For this recipe you next stir in some cocoa powder.  Mine got a bit clumpy so in the future I will use a sifter to sift the cocoa powder into the custard.

Meanwhile, you heat your milk, cream and remaining sugar in a medium saucepan set over medium heat. Heat to 175 F, stirring often to dissolve the sugar.

Once the milk mixture reaches 175 F, turn the heat to low.  Then temper the egg mixture by slowly whisking 1/2 cup of the hot milk mixture into egg mixture to thin it and raise it’s temperature gradually. Then slowly whisk the egg mixture into the milk mixture.

Next, keeping the heat on low, heat the custard, stirring constantly, until a temperature of 180 degrees is reached. The custard should be thick enough to coat the back of a spoon.

While the custard was heating, I melted my chocolate on low in the microwave and stirred into the custard. Then add hazelnut spread and salt.

When 180 F is reached, turn off heat and whisk in hazelnut liqueur (or vanilla).
If you see any chunks of curdled egg, pour the custard through a fine mesh strainer into a bowl or container.  If you tempered the egg mixture properly you may not need to do this (I did not).

At this point you want to place the bowl into a larger bowl of ice water, whisking occasionally, to bring the custard to room temperature. Cover and refrigerate until the custard is 40 F or lower. This can take 4-8 hours

About the Hazelnuts:  

If you bought un-toasted (or roasted) hazelnuts, you’ll want to do that yourself.  If you’ve never done it there are many info sources online. I found skinned and roasted hazelnuts at Trader Joe’s. I then chopped them roughly in my food processor.

The Final Step: Freezing the Gelato

When properly chilled, stir together the custard and hazelnuts.

Blend in your ice cream or gelato maker. You can eat immediately or freeze for a couple of hours or longer.  In most cases the latter makes more sense.  But ideally gelato is served slightly warmer than ice cream, so I pull it out and let it sit 10-20 minutes prior to serving.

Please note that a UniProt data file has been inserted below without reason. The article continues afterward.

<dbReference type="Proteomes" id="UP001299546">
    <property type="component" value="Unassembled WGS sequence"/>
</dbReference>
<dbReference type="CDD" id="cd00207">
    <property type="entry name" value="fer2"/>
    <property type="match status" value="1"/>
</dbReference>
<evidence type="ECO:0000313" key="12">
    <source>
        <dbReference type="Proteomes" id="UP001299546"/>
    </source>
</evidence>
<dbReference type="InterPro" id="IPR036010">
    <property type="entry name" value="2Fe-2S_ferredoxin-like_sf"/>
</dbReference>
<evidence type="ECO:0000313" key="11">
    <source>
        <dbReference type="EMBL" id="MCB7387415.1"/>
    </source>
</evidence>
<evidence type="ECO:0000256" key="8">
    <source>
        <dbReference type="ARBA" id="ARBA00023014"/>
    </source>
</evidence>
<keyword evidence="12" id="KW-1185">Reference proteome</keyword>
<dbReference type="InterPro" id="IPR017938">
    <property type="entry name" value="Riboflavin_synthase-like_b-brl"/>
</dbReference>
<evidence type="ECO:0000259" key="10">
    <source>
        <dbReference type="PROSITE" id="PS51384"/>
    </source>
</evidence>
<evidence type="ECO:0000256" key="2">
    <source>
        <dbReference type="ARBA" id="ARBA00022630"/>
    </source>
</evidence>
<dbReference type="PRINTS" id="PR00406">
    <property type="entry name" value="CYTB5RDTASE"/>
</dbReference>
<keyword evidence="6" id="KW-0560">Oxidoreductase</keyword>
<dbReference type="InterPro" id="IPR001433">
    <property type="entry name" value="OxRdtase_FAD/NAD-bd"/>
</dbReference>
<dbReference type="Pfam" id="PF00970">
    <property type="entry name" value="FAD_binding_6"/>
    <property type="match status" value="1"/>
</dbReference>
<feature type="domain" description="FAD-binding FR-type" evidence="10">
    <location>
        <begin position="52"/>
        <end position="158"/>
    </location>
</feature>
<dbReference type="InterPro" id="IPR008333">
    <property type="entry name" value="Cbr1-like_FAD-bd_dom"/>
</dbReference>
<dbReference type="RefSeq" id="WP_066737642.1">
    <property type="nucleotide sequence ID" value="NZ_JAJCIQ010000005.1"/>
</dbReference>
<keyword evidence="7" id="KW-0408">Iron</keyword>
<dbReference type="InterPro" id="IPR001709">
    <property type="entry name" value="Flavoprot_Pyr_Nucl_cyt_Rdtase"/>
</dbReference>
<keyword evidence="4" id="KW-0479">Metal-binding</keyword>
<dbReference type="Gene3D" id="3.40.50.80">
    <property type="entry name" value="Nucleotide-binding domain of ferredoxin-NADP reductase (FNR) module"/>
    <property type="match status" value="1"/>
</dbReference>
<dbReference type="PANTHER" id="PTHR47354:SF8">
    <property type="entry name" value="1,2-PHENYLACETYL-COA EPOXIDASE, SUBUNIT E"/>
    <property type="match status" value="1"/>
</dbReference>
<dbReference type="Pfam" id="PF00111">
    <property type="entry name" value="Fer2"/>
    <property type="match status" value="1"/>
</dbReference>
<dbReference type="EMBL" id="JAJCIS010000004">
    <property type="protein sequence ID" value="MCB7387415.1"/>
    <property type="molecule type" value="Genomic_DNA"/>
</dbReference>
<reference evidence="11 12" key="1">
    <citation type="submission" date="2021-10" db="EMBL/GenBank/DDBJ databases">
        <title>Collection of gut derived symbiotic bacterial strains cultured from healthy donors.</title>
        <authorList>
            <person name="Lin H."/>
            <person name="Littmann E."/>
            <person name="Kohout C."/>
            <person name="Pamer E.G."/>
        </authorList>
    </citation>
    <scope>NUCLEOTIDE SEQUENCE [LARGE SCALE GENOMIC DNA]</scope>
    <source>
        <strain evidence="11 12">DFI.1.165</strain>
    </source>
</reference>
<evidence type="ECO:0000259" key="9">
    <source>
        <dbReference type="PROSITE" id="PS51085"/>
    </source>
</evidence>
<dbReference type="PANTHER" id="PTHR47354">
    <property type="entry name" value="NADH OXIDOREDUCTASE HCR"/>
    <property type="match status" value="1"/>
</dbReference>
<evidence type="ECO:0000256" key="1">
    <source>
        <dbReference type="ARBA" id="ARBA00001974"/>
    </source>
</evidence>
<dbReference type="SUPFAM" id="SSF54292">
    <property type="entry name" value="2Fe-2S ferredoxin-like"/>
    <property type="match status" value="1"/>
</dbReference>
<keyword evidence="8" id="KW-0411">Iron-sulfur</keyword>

Buon appetite!

Buona sera.  May God bless your table abundantly with joy, laughter, and his amazing love!


Strawberries in Moscato wine… easiest dessert ever, and so delicious!

Talk about a simple, yet delicious dessert! I’ll give this one the prize.

BEST WITH FRESH SEASONAL BERRIES!  Strawberry season is upon us.  You can get very good berries in the stores… even better in the farmer’s markets… and even better if you grow them yourself or go to a u-pick farm and pick them yourself!  Strawberries bought outside of season lack the sweet, juicy flavors of high-season berries.  But also be aware that there are types of strawberries which ripen later in the summer.  These can often be found in your local farmer’s market.



Strawberries at Redmond Saturday Market

I RECOMMEND ORGANIC BERRIES:  I like to know that my strawberries are either organic or that they are grown without pesticides.  The reason is little critters love strawberries too so pesticides are often sprayed directly on the berries, and do not wash off easily.  This is why they are listed #1 in the Dirty Dozen list… fruits and vegetables which should not be eaten unless they are organically grown.

Strawberries ripening in Frankie’s garden

MOSCATO D’ASTI is a sweet, sparkling, low-alcohol wine from the area of Asti in Piedmont. It is made from the Moscato (Muscat) grape and is wonderful for an apéritif or a “not too sweet” dessert wine. Pour it over some fresh sliced strawberries and top with whipped cream and anybody will be impressed!



  • If you like your whipped cream even a little richer and firmer, try adding some mascarpone cheese to it (that’s what I did here). It makes a good thing taste even better.